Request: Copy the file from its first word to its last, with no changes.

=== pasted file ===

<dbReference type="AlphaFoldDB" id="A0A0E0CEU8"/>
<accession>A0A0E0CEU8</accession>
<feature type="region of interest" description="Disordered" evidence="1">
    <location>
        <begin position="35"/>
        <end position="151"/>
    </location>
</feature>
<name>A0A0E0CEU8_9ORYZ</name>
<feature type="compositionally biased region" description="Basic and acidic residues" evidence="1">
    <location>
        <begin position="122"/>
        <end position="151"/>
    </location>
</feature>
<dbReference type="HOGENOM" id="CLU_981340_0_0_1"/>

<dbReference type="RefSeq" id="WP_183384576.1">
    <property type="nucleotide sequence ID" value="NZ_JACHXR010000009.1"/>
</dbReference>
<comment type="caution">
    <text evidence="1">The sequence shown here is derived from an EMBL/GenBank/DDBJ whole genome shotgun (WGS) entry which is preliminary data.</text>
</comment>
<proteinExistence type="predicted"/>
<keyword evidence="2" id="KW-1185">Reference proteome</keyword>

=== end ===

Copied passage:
<dbReference type="AlphaFoldDB" id="A0A0E0CEU8"/>
<accession>A0A0E0CEU8</accession>
<feature type="region of interest" description="Disordered" evidence="1">
    <location>
        <begin position="35"/>
        <end position="151"/>
    </location>
</feature>
<name>A0A0E0CEU8_9ORYZ</name>
<feature type="compositionally biased region" description="Basic and acidic residues" evidence="1">
    <location>
        <begin position="122"/>
        <end position="151"/>
    </location>
</feature>
<dbReference type="HOGENOM" id="CLU_981340_0_0_1"/>

<dbReference type="RefSeq" id="WP_183384576.1">
    <property type="nucleotide sequence ID" value="NZ_JACHXR010000009.1"/>
</dbReference>
<comment type="caution">
    <text evidence="1">The sequence shown here is derived from an EMBL/GenBank/DDBJ whole genome shotgun (WGS) entry which is preliminary data.</text>
</comment>
<proteinExistence type="predicted"/>
<keyword evidence="2" id="KW-1185">Reference proteome</keyword>